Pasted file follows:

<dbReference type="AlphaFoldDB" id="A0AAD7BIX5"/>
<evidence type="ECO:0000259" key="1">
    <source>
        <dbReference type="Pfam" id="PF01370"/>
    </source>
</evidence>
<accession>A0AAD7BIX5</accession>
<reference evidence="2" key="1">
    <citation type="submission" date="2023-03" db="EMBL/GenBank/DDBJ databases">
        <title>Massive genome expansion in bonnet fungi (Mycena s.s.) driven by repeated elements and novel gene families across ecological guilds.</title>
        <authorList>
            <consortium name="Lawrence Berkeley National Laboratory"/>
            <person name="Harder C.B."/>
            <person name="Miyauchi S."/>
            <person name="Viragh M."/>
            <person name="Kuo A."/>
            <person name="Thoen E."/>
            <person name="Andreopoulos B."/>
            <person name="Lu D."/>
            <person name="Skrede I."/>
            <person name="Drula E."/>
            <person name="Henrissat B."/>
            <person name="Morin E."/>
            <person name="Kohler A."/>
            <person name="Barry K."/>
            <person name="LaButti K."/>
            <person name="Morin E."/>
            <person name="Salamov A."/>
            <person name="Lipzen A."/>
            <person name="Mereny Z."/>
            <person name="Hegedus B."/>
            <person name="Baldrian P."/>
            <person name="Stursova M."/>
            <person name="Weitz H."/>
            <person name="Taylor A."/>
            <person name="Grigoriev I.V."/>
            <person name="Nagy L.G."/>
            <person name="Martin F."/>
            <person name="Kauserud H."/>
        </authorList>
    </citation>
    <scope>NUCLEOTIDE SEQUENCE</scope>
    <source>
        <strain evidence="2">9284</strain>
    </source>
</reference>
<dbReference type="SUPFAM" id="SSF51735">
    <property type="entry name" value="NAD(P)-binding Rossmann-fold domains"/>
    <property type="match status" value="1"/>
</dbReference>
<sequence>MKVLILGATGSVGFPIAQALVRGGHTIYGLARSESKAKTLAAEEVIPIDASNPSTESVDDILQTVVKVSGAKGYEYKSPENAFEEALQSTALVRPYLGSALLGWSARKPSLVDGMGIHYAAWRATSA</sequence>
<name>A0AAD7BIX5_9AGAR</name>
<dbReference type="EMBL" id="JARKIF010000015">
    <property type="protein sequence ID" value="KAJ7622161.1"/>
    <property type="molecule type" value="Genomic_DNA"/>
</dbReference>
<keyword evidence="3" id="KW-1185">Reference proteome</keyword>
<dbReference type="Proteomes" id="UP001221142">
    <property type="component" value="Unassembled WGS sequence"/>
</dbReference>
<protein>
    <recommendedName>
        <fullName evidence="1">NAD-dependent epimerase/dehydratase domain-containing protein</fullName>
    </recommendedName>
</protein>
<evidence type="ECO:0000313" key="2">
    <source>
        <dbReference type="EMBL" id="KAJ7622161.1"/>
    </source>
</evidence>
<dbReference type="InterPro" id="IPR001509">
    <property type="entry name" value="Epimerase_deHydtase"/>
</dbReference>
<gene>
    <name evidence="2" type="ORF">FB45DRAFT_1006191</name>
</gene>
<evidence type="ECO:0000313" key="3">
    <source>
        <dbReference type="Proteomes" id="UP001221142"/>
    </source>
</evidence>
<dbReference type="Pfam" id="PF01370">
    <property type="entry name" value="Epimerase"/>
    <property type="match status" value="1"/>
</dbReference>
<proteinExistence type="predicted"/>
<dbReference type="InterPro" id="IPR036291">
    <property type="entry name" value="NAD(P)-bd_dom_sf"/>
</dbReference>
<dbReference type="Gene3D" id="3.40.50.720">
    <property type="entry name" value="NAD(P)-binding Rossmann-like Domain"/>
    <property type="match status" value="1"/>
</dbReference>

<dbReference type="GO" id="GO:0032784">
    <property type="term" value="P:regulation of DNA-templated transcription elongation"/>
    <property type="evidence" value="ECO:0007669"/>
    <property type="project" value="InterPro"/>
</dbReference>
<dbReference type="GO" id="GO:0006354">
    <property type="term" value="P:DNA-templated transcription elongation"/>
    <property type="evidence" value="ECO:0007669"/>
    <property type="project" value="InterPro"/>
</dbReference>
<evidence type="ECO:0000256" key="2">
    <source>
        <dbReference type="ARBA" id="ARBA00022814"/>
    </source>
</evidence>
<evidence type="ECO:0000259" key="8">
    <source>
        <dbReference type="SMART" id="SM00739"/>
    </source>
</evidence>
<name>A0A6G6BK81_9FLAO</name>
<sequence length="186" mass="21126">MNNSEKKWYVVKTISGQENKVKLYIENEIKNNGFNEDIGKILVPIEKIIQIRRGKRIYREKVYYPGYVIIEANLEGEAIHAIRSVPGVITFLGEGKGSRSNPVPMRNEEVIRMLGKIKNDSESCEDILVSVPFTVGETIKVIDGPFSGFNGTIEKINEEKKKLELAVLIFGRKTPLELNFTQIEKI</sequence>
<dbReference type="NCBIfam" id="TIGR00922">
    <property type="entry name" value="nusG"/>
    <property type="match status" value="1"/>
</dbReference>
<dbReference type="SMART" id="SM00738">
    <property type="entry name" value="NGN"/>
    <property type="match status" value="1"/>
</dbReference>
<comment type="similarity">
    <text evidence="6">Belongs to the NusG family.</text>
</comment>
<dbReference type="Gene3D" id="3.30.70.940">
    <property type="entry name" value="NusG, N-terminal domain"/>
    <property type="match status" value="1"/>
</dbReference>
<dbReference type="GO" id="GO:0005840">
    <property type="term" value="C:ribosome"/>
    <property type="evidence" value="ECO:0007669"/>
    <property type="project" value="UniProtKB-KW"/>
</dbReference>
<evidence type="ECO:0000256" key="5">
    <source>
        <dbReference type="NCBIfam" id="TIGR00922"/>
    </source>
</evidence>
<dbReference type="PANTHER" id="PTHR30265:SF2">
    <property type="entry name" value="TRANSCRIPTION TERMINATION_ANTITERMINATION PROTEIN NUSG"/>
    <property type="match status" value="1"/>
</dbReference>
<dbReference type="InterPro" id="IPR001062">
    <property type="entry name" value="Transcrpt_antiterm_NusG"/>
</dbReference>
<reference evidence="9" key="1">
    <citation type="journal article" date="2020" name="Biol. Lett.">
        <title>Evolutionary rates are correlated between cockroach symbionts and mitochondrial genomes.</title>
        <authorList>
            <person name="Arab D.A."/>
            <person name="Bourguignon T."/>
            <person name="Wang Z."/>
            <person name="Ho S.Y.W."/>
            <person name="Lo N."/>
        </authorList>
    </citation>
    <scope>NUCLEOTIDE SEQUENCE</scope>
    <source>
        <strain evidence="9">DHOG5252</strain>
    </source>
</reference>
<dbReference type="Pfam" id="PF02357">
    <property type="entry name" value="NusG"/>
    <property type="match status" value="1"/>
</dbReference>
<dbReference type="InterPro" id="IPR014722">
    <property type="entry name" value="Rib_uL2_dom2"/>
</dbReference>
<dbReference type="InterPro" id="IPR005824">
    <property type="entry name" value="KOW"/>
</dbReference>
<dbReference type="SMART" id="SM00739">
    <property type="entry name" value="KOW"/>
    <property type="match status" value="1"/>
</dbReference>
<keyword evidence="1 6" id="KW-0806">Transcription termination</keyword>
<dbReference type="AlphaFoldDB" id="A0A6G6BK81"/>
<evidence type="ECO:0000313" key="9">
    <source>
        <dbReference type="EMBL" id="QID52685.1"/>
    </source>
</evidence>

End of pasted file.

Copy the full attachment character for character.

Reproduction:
<dbReference type="AlphaFoldDB" id="A0AAD7BIX5"/>
<evidence type="ECO:0000259" key="1">
    <source>
        <dbReference type="Pfam" id="PF01370"/>
    </source>
</evidence>
<accession>A0AAD7BIX5</accession>
<reference evidence="2" key="1">
    <citation type="submission" date="2023-03" db="EMBL/GenBank/DDBJ databases">
        <title>Massive genome expansion in bonnet fungi (Mycena s.s.) driven by repeated elements and novel gene families across ecological guilds.</title>
        <authorList>
            <consortium name="Lawrence Berkeley National Laboratory"/>
            <person name="Harder C.B."/>
            <person name="Miyauchi S."/>
            <person name="Viragh M."/>
            <person name="Kuo A."/>
            <person name="Thoen E."/>
            <person name="Andreopoulos B."/>
            <person name="Lu D."/>
            <person name="Skrede I."/>
            <person name="Drula E."/>
            <person name="Henrissat B."/>
            <person name="Morin E."/>
            <person name="Kohler A."/>
            <person name="Barry K."/>
            <person name="LaButti K."/>
            <person name="Morin E."/>
            <person name="Salamov A."/>
            <person name="Lipzen A."/>
            <person name="Mereny Z."/>
            <person name="Hegedus B."/>
            <person name="Baldrian P."/>
            <person name="Stursova M."/>
            <person name="Weitz H."/>
            <person name="Taylor A."/>
            <person name="Grigoriev I.V."/>
            <person name="Nagy L.G."/>
            <person name="Martin F."/>
            <person name="Kauserud H."/>
        </authorList>
    </citation>
    <scope>NUCLEOTIDE SEQUENCE</scope>
    <source>
        <strain evidence="2">9284</strain>
    </source>
</reference>
<dbReference type="SUPFAM" id="SSF51735">
    <property type="entry name" value="NAD(P)-binding Rossmann-fold domains"/>
    <property type="match status" value="1"/>
</dbReference>
<sequence>MKVLILGATGSVGFPIAQALVRGGHTIYGLARSESKAKTLAAEEVIPIDASNPSTESVDDILQTVVKVSGAKGYEYKSPENAFEEALQSTALVRPYLGSALLGWSARKPSLVDGMGIHYAAWRATSA</sequence>
<name>A0AAD7BIX5_9AGAR</name>
<dbReference type="EMBL" id="JARKIF010000015">
    <property type="protein sequence ID" value="KAJ7622161.1"/>
    <property type="molecule type" value="Genomic_DNA"/>
</dbReference>
<keyword evidence="3" id="KW-1185">Reference proteome</keyword>
<dbReference type="Proteomes" id="UP001221142">
    <property type="component" value="Unassembled WGS sequence"/>
</dbReference>
<protein>
    <recommendedName>
        <fullName evidence="1">NAD-dependent epimerase/dehydratase domain-containing protein</fullName>
    </recommendedName>
</protein>
<evidence type="ECO:0000313" key="2">
    <source>
        <dbReference type="EMBL" id="KAJ7622161.1"/>
    </source>
</evidence>
<dbReference type="InterPro" id="IPR001509">
    <property type="entry name" value="Epimerase_deHydtase"/>
</dbReference>
<gene>
    <name evidence="2" type="ORF">FB45DRAFT_1006191</name>
</gene>
<evidence type="ECO:0000313" key="3">
    <source>
        <dbReference type="Proteomes" id="UP001221142"/>
    </source>
</evidence>
<dbReference type="Pfam" id="PF01370">
    <property type="entry name" value="Epimerase"/>
    <property type="match status" value="1"/>
</dbReference>
<proteinExistence type="predicted"/>
<dbReference type="InterPro" id="IPR036291">
    <property type="entry name" value="NAD(P)-bd_dom_sf"/>
</dbReference>
<dbReference type="Gene3D" id="3.40.50.720">
    <property type="entry name" value="NAD(P)-binding Rossmann-like Domain"/>
    <property type="match status" value="1"/>
</dbReference>

<dbReference type="GO" id="GO:0032784">
    <property type="term" value="P:regulation of DNA-templated transcription elongation"/>
    <property type="evidence" value="ECO:0007669"/>
    <property type="project" value="InterPro"/>
</dbReference>
<dbReference type="GO" id="GO:0006354">
    <property type="term" value="P:DNA-templated transcription elongation"/>
    <property type="evidence" value="ECO:0007669"/>
    <property type="project" value="InterPro"/>
</dbReference>
<evidence type="ECO:0000256" key="2">
    <source>
        <dbReference type="ARBA" id="ARBA00022814"/>
    </source>
</evidence>
<evidence type="ECO:0000259" key="8">
    <source>
        <dbReference type="SMART" id="SM00739"/>
    </source>
</evidence>
<name>A0A6G6BK81_9FLAO</name>
<sequence length="186" mass="21126">MNNSEKKWYVVKTISGQENKVKLYIENEIKNNGFNEDIGKILVPIEKIIQIRRGKRIYREKVYYPGYVIIEANLEGEAIHAIRSVPGVITFLGEGKGSRSNPVPMRNEEVIRMLGKIKNDSESCEDILVSVPFTVGETIKVIDGPFSGFNGTIEKINEEKKKLELAVLIFGRKTPLELNFTQIEKI</sequence>
<dbReference type="NCBIfam" id="TIGR00922">
    <property type="entry name" value="nusG"/>
    <property type="match status" value="1"/>
</dbReference>
<dbReference type="SMART" id="SM00738">
    <property type="entry name" value="NGN"/>
    <property type="match status" value="1"/>
</dbReference>
<comment type="similarity">
    <text evidence="6">Belongs to the NusG family.</text>
</comment>
<dbReference type="Gene3D" id="3.30.70.940">
    <property type="entry name" value="NusG, N-terminal domain"/>
    <property type="match status" value="1"/>
</dbReference>
<dbReference type="GO" id="GO:0005840">
    <property type="term" value="C:ribosome"/>
    <property type="evidence" value="ECO:0007669"/>
    <property type="project" value="UniProtKB-KW"/>
</dbReference>
<evidence type="ECO:0000256" key="5">
    <source>
        <dbReference type="NCBIfam" id="TIGR00922"/>
    </source>
</evidence>
<dbReference type="PANTHER" id="PTHR30265:SF2">
    <property type="entry name" value="TRANSCRIPTION TERMINATION_ANTITERMINATION PROTEIN NUSG"/>
    <property type="match status" value="1"/>
</dbReference>
<dbReference type="InterPro" id="IPR001062">
    <property type="entry name" value="Transcrpt_antiterm_NusG"/>
</dbReference>
<reference evidence="9" key="1">
    <citation type="journal article" date="2020" name="Biol. Lett.">
        <title>Evolutionary rates are correlated between cockroach symbionts and mitochondrial genomes.</title>
        <authorList>
            <person name="Arab D.A."/>
            <person name="Bourguignon T."/>
            <person name="Wang Z."/>
            <person name="Ho S.Y.W."/>
            <person name="Lo N."/>
        </authorList>
    </citation>
    <scope>NUCLEOTIDE SEQUENCE</scope>
    <source>
        <strain evidence="9">DHOG5252</strain>
    </source>
</reference>
<dbReference type="Pfam" id="PF02357">
    <property type="entry name" value="NusG"/>
    <property type="match status" value="1"/>
</dbReference>
<dbReference type="InterPro" id="IPR014722">
    <property type="entry name" value="Rib_uL2_dom2"/>
</dbReference>
<dbReference type="InterPro" id="IPR005824">
    <property type="entry name" value="KOW"/>
</dbReference>
<dbReference type="SMART" id="SM00739">
    <property type="entry name" value="KOW"/>
    <property type="match status" value="1"/>
</dbReference>
<keyword evidence="1 6" id="KW-0806">Transcription termination</keyword>
<dbReference type="AlphaFoldDB" id="A0A6G6BK81"/>
<evidence type="ECO:0000313" key="9">
    <source>
        <dbReference type="EMBL" id="QID52685.1"/>
    </source>
</evidence>